On the Economics of it all

David Stockman was Director of the Office of Management and Budget for U.S. President Ronald Reagan from January 1981 until August 1985. Committed to the doctrine of supply-side economics, he assisted the approval of the “Reagan Budget” (the Gramm-Latta Budget), which Stockman hoped to be a serious curtailment of the “welfare state”, gaining a reputation as a tough negotiator. The Atlantic Monthly magazine published the famous 18,246 word article, “The Education of David Stockman”, in its December 1981 issue, based on lengthy interviews Stockman gave to reporter William Greider. Stockman was quoted as referring to Reagan’s tax act as: “I mean, Kemp-Roth [Reagan’s 1981 tax cut] was always a Trojan horse to bring down the top rate…. It’s kind of hard to sell ‘trickle down.’ So the supply-side formula was the only way to get a tax policy that was really ‘trickle down.’ Supply-side is ‘trickle-down’ theory.” Of the budget process during his first year on the job, Mr. Stockman is quoted as saying: “None of us really understands what’s going on with all these numbers,” which was used as the subtitle of the article. On 1 August 1985, he resigned OMB and later wrote a memoir of his experience in the Reagan Administration titled The Triumph of Politics: Why the Reagan Revolution Failed, in which he specifically criticized the failure of congressional Republicans to endorse a reduction of government spending as necessary offsets to the large tax decreases, in order to avoid the creation of large deficits and an increasing national debt.

President Jimmy Carter’s last signed and executed fiscal year budget results ended with a $79.0 billion budget deficit, ending during the period of David Stockman’s and Ronald Reagan’s first year in office, on October 1, 1981.[4] The gross federal national debt had just increased to $1.0 trillion during October 1981 ($998 billion on 30 September 1981). By 30 September, 1985, four and a half years into the Reagan administration and shortly after Stockman’s resignation from the OMB during August 1985, the gross federal debt was $1.8 trillion. Stockman’s OMB work within the administration during 1981 until August was dedicated to negotiating with the Senate and House about the next fiscal year’s budget, executed later during the autumn of 1985, which resulted in the national debt becoming $2.1 trillion at fiscal year end 30 September 1986 and becoming $2.6 trillion at fiscal year end 30 September 1988.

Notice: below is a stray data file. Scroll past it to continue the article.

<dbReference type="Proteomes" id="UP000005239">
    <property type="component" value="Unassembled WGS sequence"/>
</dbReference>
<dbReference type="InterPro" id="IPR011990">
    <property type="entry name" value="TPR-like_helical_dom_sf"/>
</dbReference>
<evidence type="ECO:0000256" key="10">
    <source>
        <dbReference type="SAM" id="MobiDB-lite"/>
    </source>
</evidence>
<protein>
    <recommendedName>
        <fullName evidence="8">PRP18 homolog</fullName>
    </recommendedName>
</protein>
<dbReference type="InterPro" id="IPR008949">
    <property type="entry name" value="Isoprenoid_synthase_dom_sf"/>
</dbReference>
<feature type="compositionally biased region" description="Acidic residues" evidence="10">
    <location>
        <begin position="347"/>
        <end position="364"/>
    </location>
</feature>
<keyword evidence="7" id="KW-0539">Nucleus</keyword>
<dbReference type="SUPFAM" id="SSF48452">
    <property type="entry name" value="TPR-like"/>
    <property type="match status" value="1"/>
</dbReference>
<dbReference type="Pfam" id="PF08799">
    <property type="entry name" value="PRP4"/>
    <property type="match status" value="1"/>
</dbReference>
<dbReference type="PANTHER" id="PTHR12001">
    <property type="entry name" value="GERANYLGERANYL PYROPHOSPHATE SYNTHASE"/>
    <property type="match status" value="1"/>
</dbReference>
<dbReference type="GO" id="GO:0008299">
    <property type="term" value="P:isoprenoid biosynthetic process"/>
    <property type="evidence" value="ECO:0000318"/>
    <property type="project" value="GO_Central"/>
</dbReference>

Two very recent David Stockman quotes:

“(Extending the Bush tax cuts is) rank demagoguery. We should call it for what it is. If these people were all put into a room on penalty of death to come up with how much they could cut, they couldn’t come up with $50 billion, when the problem is $1.3 trillion. So, to stand before the public and rub raw this anti-tax sentiment, the Republican Party, as much as it pains me to say this, should be ashamed of themselves.”

Deficits: The Battle Over Taxing The Rich. CBS News. October 28, 2010.

“The Republican Party has totally abdicated its job in our democracy, which is to act as the guardian of fiscal discipline and responsibility. They’re on an anti-tax jihad — one that benefits the prosperous classes.”

How the GOP Became the Party of the Rich by Tim Dickinson. Rolling Stone. November 9, 2011

It took until the last years of the Clinton administration to get the spiraling deficit under control and convert it to a surplus. Then we again elected a Republican administration. Over the ensuing eight years the debt of the U.S. government was again doubled and the economy was left in a shambles.

Need I say more?

The above, in large part, consists of excerpts of work published by Wikipedia and is licensed under a Creative Commons Attribution-Noncommercial 3.0 United States License.

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